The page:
How do financial planners charge?

By John Hollyman20 May 2015

Since the financial planning industry emerged from the life insurance industry in the late 80s financial planners have been remunerated by various fee models.

1) Commissions – this is where financial planners get paid by the product provider for placing the clients into the investment or insurance product. This is typically a percentage of the sum invested or the premium paid.
2) A percentage of funds under management (FUM) or funds under advice (FUA). This is where a percentage fee is charged based on the level of assets the financial planner managed or advised on for the clients.
3) Hourly rates – a small number of financial planners charge hourly rates and these planners typically have come from an accounting background where time based billing is the norm.

The models of charging listed above all have their limitations and so more and more financial planning firms are now charging a flat fixed fee amount.

Under the flat fixed fee amount model clients are charged a fee for the services that are provided initially and on an ongoing basis if required. It would be very unusual in today’s marketplace for a financial planning firm to be able to tell you what the fee for service will be without first undertaking a discovery process.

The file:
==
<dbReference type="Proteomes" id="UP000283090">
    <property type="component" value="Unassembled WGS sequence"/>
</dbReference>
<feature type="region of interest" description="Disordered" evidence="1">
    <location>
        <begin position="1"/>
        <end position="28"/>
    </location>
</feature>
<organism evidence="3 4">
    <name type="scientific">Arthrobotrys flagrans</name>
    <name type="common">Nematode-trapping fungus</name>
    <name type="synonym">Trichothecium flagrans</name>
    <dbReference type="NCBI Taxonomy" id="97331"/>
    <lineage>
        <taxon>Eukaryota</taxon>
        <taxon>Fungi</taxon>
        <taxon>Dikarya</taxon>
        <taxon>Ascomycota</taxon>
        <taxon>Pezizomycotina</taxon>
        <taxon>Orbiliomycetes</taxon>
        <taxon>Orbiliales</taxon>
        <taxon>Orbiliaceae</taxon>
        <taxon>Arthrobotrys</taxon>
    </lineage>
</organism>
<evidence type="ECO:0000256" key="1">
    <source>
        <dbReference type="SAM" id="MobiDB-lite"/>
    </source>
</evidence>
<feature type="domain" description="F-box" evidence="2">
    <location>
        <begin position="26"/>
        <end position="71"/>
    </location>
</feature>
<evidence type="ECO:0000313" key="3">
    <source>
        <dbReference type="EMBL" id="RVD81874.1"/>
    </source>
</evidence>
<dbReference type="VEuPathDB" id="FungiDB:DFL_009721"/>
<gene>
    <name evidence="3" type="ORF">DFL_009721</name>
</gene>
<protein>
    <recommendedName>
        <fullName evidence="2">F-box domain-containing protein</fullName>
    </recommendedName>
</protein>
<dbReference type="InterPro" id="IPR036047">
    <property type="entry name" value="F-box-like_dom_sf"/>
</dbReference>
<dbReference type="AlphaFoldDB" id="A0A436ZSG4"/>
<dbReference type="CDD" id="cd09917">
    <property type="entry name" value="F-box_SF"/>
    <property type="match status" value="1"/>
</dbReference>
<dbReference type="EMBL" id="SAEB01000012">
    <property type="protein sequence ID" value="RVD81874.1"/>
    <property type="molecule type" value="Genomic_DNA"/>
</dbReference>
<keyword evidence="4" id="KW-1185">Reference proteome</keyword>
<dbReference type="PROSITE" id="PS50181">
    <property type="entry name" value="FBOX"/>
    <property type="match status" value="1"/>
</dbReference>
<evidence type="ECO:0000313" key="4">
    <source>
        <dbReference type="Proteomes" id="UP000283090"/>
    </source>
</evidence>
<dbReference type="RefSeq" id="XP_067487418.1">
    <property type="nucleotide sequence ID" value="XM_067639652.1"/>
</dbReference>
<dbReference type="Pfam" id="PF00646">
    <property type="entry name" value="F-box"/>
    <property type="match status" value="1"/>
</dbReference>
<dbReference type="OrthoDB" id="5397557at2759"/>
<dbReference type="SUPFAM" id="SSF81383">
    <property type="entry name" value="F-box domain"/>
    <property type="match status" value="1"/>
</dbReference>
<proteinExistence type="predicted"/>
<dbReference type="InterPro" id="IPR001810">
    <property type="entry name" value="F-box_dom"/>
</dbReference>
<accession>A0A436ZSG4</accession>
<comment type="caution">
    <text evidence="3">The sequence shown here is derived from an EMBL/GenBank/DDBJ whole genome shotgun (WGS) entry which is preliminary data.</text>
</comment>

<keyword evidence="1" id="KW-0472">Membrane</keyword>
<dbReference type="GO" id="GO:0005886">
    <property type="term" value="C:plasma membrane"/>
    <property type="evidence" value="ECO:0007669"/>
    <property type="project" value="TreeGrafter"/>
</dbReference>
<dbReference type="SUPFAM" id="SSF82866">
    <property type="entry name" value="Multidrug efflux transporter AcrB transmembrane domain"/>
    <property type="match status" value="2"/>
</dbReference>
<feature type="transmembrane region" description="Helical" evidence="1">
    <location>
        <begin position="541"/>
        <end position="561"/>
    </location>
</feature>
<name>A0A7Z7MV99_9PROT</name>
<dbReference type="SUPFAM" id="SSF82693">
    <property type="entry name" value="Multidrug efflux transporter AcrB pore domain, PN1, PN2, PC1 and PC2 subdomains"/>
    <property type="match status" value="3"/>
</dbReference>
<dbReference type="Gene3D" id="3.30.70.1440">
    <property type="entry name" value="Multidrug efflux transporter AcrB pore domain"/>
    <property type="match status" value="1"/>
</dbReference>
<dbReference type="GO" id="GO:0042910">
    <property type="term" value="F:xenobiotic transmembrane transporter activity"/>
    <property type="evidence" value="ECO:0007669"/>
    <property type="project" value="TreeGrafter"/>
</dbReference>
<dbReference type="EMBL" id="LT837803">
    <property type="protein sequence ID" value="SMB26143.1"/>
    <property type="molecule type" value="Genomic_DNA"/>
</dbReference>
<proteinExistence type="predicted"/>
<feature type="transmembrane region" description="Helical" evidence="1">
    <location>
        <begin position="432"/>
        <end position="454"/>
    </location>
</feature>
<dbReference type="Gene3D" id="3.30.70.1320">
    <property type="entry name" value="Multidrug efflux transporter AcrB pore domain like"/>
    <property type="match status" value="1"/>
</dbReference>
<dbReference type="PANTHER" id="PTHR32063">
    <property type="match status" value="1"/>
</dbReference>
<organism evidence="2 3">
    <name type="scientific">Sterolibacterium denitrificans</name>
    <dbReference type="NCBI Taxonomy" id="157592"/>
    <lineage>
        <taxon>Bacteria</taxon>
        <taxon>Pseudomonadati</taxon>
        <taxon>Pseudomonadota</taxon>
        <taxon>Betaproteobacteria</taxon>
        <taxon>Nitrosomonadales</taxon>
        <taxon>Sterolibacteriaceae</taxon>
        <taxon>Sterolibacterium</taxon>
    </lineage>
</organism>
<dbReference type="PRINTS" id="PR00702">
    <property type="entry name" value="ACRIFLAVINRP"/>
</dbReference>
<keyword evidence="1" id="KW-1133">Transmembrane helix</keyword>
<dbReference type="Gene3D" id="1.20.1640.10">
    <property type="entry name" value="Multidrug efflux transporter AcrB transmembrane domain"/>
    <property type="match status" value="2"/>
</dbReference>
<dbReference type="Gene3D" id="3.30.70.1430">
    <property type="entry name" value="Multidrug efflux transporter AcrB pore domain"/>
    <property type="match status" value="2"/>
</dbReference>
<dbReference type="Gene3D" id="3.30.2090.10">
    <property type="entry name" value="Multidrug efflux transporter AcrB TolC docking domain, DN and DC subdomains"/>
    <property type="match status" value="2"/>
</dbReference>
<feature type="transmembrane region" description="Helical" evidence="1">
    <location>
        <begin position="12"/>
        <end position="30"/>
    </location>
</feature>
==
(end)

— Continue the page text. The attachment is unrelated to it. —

The point of this is to discover what it is you are trying to achieve, where you are now, where you want to go and how you can get there. This enables the firm to get a clear understanding of if and how they can help you through the services offered. Everyone has unique circumstances and what is more important to one person may be of less importance to another, one set of circumstances may be much more complex than the next. One may require a comprehensive service package and others a more limited advice scenario.

The first discovery meeting is typically at the firm’s expense, this meeting is usually complimentary although we are starting to see some firms charge for this meeting. Typically at the second meeting you will be presented with the terms of engagement (sometimes more meetings are required depending on complexities) at which time you make a decision as to whether you wish to engage the firm to provide the services.

Fees are important but the value you receive for these fees is more so. The value is apparent or it is not – if you do not value the services being offered for the price then you do not engage.

Good financial planners will continually look for ways to add value above and beyond the fees charged.

Should you wish to arrange a complimentary discovery meeting where we will explore what it is that you want and how we can help please contact Eqeus on (02) 9210 7200.


John Hollyman

John’s clients say it is his attention to their story, his ability to lead their journey to discovering wealth and his fundamental desire to get things done that sets him apart from others in his field, while his peers quote trustworthiness, clear strategic thinking and thoroughness that goes above and beyond expectations.

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